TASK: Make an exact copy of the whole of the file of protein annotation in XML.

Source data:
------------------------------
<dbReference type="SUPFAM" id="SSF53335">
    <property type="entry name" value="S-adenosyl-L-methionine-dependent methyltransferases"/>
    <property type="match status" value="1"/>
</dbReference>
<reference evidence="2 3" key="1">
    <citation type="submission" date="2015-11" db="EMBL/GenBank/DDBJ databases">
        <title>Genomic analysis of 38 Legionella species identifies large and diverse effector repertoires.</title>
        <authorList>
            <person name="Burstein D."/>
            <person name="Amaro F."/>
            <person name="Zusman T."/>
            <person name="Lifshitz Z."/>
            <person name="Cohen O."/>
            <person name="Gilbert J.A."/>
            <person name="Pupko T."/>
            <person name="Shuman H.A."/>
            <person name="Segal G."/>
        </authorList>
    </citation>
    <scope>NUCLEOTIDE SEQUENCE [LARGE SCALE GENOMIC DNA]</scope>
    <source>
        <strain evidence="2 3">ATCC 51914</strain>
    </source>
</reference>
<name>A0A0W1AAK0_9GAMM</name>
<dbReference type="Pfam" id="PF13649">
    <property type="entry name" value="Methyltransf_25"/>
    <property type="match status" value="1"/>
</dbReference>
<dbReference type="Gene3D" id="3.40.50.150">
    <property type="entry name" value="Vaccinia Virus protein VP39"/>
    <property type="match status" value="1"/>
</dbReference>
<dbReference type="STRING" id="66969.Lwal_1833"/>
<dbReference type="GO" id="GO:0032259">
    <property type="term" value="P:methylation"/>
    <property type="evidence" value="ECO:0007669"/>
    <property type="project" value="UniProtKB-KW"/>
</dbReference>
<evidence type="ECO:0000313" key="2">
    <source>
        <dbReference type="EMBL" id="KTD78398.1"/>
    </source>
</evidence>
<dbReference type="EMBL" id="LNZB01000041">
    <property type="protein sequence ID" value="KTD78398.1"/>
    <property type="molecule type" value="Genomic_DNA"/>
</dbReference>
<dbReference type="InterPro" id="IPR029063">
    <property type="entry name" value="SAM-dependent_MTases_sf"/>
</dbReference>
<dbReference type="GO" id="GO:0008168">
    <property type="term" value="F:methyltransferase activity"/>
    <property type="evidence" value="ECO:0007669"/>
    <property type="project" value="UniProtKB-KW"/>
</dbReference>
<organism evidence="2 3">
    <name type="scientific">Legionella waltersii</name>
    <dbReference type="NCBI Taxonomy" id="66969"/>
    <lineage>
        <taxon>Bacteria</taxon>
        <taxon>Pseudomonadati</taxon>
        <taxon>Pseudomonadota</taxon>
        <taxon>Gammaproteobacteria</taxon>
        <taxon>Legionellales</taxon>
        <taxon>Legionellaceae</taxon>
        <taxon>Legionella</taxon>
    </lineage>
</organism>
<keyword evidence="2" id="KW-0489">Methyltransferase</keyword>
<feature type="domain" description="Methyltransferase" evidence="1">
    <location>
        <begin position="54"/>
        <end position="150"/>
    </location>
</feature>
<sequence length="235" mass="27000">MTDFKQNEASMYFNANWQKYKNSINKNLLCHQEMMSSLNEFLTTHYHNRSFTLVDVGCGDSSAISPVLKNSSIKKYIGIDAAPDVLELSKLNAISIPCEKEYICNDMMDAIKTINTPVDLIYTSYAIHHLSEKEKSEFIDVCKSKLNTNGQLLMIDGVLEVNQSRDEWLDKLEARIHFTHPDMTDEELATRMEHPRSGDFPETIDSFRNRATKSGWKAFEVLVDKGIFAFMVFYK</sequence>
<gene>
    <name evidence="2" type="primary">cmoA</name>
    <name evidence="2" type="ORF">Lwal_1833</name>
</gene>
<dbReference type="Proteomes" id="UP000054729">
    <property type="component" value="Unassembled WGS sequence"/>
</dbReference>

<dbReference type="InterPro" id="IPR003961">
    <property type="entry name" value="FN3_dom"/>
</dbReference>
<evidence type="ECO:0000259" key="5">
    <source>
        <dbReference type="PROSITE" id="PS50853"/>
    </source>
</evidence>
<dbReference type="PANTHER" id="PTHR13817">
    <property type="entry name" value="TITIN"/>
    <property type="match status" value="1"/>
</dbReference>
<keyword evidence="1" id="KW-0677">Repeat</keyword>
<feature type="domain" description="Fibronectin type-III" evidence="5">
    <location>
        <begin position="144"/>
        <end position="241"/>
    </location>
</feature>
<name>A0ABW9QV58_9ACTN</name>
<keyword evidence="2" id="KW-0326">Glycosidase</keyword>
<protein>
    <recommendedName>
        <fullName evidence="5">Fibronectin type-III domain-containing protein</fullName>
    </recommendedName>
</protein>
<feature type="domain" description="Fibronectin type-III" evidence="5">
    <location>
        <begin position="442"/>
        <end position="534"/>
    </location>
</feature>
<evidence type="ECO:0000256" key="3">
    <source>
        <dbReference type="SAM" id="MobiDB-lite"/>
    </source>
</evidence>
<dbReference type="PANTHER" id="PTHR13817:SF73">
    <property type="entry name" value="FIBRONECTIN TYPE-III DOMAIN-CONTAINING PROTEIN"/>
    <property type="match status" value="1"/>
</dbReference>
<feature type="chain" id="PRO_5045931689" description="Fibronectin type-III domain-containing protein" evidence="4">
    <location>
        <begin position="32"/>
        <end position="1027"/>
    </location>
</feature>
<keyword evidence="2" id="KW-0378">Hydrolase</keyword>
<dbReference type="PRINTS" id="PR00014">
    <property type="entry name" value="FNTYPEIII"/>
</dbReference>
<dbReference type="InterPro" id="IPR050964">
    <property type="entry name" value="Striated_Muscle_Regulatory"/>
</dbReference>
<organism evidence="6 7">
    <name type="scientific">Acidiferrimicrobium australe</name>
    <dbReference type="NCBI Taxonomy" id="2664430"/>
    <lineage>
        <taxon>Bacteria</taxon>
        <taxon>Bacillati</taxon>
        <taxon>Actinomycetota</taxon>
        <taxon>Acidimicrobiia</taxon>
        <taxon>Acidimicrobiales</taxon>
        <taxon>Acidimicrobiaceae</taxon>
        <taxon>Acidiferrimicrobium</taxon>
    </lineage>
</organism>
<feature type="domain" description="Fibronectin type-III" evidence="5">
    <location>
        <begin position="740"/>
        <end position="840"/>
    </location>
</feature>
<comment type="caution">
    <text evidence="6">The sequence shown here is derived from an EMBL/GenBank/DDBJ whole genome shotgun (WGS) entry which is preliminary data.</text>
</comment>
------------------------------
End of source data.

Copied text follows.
<dbReference type="SUPFAM" id="SSF53335">
    <property type="entry name" value="S-adenosyl-L-methionine-dependent methyltransferases"/>
    <property type="match status" value="1"/>
</dbReference>
<reference evidence="2 3" key="1">
    <citation type="submission" date="2015-11" db="EMBL/GenBank/DDBJ databases">
        <title>Genomic analysis of 38 Legionella species identifies large and diverse effector repertoires.</title>
        <authorList>
            <person name="Burstein D."/>
            <person name="Amaro F."/>
            <person name="Zusman T."/>
            <person name="Lifshitz Z."/>
            <person name="Cohen O."/>
            <person name="Gilbert J.A."/>
            <person name="Pupko T."/>
            <person name="Shuman H.A."/>
            <person name="Segal G."/>
        </authorList>
    </citation>
    <scope>NUCLEOTIDE SEQUENCE [LARGE SCALE GENOMIC DNA]</scope>
    <source>
        <strain evidence="2 3">ATCC 51914</strain>
    </source>
</reference>
<name>A0A0W1AAK0_9GAMM</name>
<dbReference type="Pfam" id="PF13649">
    <property type="entry name" value="Methyltransf_25"/>
    <property type="match status" value="1"/>
</dbReference>
<dbReference type="Gene3D" id="3.40.50.150">
    <property type="entry name" value="Vaccinia Virus protein VP39"/>
    <property type="match status" value="1"/>
</dbReference>
<dbReference type="STRING" id="66969.Lwal_1833"/>
<dbReference type="GO" id="GO:0032259">
    <property type="term" value="P:methylation"/>
    <property type="evidence" value="ECO:0007669"/>
    <property type="project" value="UniProtKB-KW"/>
</dbReference>
<evidence type="ECO:0000313" key="2">
    <source>
        <dbReference type="EMBL" id="KTD78398.1"/>
    </source>
</evidence>
<dbReference type="EMBL" id="LNZB01000041">
    <property type="protein sequence ID" value="KTD78398.1"/>
    <property type="molecule type" value="Genomic_DNA"/>
</dbReference>
<dbReference type="InterPro" id="IPR029063">
    <property type="entry name" value="SAM-dependent_MTases_sf"/>
</dbReference>
<dbReference type="GO" id="GO:0008168">
    <property type="term" value="F:methyltransferase activity"/>
    <property type="evidence" value="ECO:0007669"/>
    <property type="project" value="UniProtKB-KW"/>
</dbReference>
<organism evidence="2 3">
    <name type="scientific">Legionella waltersii</name>
    <dbReference type="NCBI Taxonomy" id="66969"/>
    <lineage>
        <taxon>Bacteria</taxon>
        <taxon>Pseudomonadati</taxon>
        <taxon>Pseudomonadota</taxon>
        <taxon>Gammaproteobacteria</taxon>
        <taxon>Legionellales</taxon>
        <taxon>Legionellaceae</taxon>
        <taxon>Legionella</taxon>
    </lineage>
</organism>
<keyword evidence="2" id="KW-0489">Methyltransferase</keyword>
<feature type="domain" description="Methyltransferase" evidence="1">
    <location>
        <begin position="54"/>
        <end position="150"/>
    </location>
</feature>
<sequence length="235" mass="27000">MTDFKQNEASMYFNANWQKYKNSINKNLLCHQEMMSSLNEFLTTHYHNRSFTLVDVGCGDSSAISPVLKNSSIKKYIGIDAAPDVLELSKLNAISIPCEKEYICNDMMDAIKTINTPVDLIYTSYAIHHLSEKEKSEFIDVCKSKLNTNGQLLMIDGVLEVNQSRDEWLDKLEARIHFTHPDMTDEELATRMEHPRSGDFPETIDSFRNRATKSGWKAFEVLVDKGIFAFMVFYK</sequence>
<gene>
    <name evidence="2" type="primary">cmoA</name>
    <name evidence="2" type="ORF">Lwal_1833</name>
</gene>
<dbReference type="Proteomes" id="UP000054729">
    <property type="component" value="Unassembled WGS sequence"/>
</dbReference>

<dbReference type="InterPro" id="IPR003961">
    <property type="entry name" value="FN3_dom"/>
</dbReference>
<evidence type="ECO:0000259" key="5">
    <source>
        <dbReference type="PROSITE" id="PS50853"/>
    </source>
</evidence>
<dbReference type="PANTHER" id="PTHR13817">
    <property type="entry name" value="TITIN"/>
    <property type="match status" value="1"/>
</dbReference>
<keyword evidence="1" id="KW-0677">Repeat</keyword>
<feature type="domain" description="Fibronectin type-III" evidence="5">
    <location>
        <begin position="144"/>
        <end position="241"/>
    </location>
</feature>
<name>A0ABW9QV58_9ACTN</name>
<keyword evidence="2" id="KW-0326">Glycosidase</keyword>
<protein>
    <recommendedName>
        <fullName evidence="5">Fibronectin type-III domain-containing protein</fullName>
    </recommendedName>
</protein>
<feature type="domain" description="Fibronectin type-III" evidence="5">
    <location>
        <begin position="442"/>
        <end position="534"/>
    </location>
</feature>
<evidence type="ECO:0000256" key="3">
    <source>
        <dbReference type="SAM" id="MobiDB-lite"/>
    </source>
</evidence>
<dbReference type="PANTHER" id="PTHR13817:SF73">
    <property type="entry name" value="FIBRONECTIN TYPE-III DOMAIN-CONTAINING PROTEIN"/>
    <property type="match status" value="1"/>
</dbReference>
<feature type="chain" id="PRO_5045931689" description="Fibronectin type-III domain-containing protein" evidence="4">
    <location>
        <begin position="32"/>
        <end position="1027"/>
    </location>
</feature>
<keyword evidence="2" id="KW-0378">Hydrolase</keyword>
<dbReference type="PRINTS" id="PR00014">
    <property type="entry name" value="FNTYPEIII"/>
</dbReference>
<dbReference type="InterPro" id="IPR050964">
    <property type="entry name" value="Striated_Muscle_Regulatory"/>
</dbReference>
<organism evidence="6 7">
    <name type="scientific">Acidiferrimicrobium australe</name>
    <dbReference type="NCBI Taxonomy" id="2664430"/>
    <lineage>
        <taxon>Bacteria</taxon>
        <taxon>Bacillati</taxon>
        <taxon>Actinomycetota</taxon>
        <taxon>Acidimicrobiia</taxon>
        <taxon>Acidimicrobiales</taxon>
        <taxon>Acidimicrobiaceae</taxon>
        <taxon>Acidiferrimicrobium</taxon>
    </lineage>
</organism>
<feature type="domain" description="Fibronectin type-III" evidence="5">
    <location>
        <begin position="740"/>
        <end position="840"/>
    </location>
</feature>
<comment type="caution">
    <text evidence="6">The sequence shown here is derived from an EMBL/GenBank/DDBJ whole genome shotgun (WGS) entry which is preliminary data.</text>
</comment>